As part of the Netherlands’ OGP commitment on open algorithms, reformers brought together 150 people from all walks of life, including civil society, artists and scientists, to raise awareness and talk about the government’s use of algorithms. Additionally, an interview with the policy-makers has been published to help with public understanding. Such government efforts can be supported by increased activism on the part of civil society to help demonstrate the value of opening up algorithms.

It’s also important to seize the opportunity of heightened public interest, which can emerge in the wake of scandals, or as we currently see in the midst of the pandemic. COVID-19 presents a clear opportunity to educate citizens on their digital rights, given the current focus on privacy and data use in relation to track and tracing apps.


Building government capability

It’s not just citizens who need more information and knowledge about algorithms. Inside government, there is also a need to train and equip civil servants with the right expertise, as well as increase awareness of the benefits and importance of additional complex procedures, such as impact assessments. That’s why all three countries have developed guidance to help governments and civil servants navigate the responsible use of algorithms (France, Netherlands and New Zealand). Etalab in France has also been working to support government agencies in the implementation of the legal framework that supports accountability and transparency of public sector algorithms.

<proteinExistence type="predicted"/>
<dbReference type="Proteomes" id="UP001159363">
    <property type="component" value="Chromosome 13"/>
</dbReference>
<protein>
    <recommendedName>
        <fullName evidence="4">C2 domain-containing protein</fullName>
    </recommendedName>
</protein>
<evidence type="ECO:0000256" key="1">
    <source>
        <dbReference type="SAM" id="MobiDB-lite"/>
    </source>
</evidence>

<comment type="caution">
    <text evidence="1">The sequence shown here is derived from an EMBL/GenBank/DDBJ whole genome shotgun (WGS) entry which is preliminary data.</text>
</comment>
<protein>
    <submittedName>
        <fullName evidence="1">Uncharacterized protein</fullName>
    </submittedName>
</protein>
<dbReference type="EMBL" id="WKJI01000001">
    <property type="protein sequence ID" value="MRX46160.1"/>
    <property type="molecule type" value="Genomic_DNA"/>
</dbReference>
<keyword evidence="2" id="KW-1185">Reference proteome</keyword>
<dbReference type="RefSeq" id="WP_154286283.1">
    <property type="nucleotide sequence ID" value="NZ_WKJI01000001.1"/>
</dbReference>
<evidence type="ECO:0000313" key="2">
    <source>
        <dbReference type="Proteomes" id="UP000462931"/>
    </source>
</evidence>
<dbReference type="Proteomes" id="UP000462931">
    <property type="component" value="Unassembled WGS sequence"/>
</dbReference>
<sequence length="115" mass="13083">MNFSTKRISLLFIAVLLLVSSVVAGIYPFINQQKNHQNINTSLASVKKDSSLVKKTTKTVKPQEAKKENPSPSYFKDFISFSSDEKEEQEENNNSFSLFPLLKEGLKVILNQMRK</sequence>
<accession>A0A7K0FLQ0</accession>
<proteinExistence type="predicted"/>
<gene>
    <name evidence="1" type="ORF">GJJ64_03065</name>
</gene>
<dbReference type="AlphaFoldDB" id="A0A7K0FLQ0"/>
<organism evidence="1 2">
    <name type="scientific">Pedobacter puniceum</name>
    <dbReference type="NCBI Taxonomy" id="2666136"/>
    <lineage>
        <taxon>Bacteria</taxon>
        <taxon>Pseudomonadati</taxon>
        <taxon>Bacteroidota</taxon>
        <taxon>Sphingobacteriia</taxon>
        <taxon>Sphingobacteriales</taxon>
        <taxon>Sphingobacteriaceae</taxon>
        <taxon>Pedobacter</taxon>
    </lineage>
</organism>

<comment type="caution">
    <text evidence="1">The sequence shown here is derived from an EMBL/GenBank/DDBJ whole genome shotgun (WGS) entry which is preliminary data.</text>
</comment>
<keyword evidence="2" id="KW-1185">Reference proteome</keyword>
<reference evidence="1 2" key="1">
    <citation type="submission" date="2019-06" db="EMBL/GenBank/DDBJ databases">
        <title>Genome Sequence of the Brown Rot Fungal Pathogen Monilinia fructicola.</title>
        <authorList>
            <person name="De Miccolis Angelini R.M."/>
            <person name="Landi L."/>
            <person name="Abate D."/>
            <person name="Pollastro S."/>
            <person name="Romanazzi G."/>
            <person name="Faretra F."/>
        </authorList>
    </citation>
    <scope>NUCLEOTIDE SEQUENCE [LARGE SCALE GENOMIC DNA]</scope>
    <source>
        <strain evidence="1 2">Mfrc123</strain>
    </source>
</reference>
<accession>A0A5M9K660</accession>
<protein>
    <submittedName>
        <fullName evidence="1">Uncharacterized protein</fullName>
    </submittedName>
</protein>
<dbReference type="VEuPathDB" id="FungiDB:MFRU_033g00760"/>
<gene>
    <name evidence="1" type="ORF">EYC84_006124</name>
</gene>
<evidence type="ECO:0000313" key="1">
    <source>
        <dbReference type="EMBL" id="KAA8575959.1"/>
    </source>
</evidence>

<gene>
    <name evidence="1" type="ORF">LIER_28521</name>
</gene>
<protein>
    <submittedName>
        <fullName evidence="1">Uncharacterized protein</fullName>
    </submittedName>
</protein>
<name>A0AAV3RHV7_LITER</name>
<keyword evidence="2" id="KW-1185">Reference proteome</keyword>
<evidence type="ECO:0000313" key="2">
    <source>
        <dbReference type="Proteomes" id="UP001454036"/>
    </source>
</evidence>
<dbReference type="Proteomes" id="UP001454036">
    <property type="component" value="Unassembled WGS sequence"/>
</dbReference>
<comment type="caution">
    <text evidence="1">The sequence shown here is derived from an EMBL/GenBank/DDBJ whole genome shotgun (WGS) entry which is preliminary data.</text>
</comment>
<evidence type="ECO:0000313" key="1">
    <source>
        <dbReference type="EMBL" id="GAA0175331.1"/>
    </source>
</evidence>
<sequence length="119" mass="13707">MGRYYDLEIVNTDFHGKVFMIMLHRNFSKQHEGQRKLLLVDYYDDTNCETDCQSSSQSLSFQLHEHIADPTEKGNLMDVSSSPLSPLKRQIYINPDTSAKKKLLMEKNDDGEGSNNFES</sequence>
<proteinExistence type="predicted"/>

Surfacing and addressing bias

All data, and therefore all algorithms, contain bias. The key is to understand where bias could lie, and how to handle the data and its processing fairly, and in line with community expectations. Data ethics training for civil servants is crucial and could be accompanied by expert advisory groups, such as the one set up in New Zealand, in order to help manage risks and define responsibilities. 


Developing international standards

As government use of algorithms increases, there is growing discussion about international standards, and how to reconcile different approaches and find commonalities. Standards can be more effective if accompanied by a professional accountability body and grievance mechanisms, underscored by an appropriate legal framework. If there is wider interest, OGP could work with partners to start looking into the existing standards (e.g. OECD Principles on AI), and other resources, inventories (e.g. Algorithm Watch’s AI Ethics Guidelines Global Inventory), guidelines and concrete use cases, to help identify what has or hasn’t been working.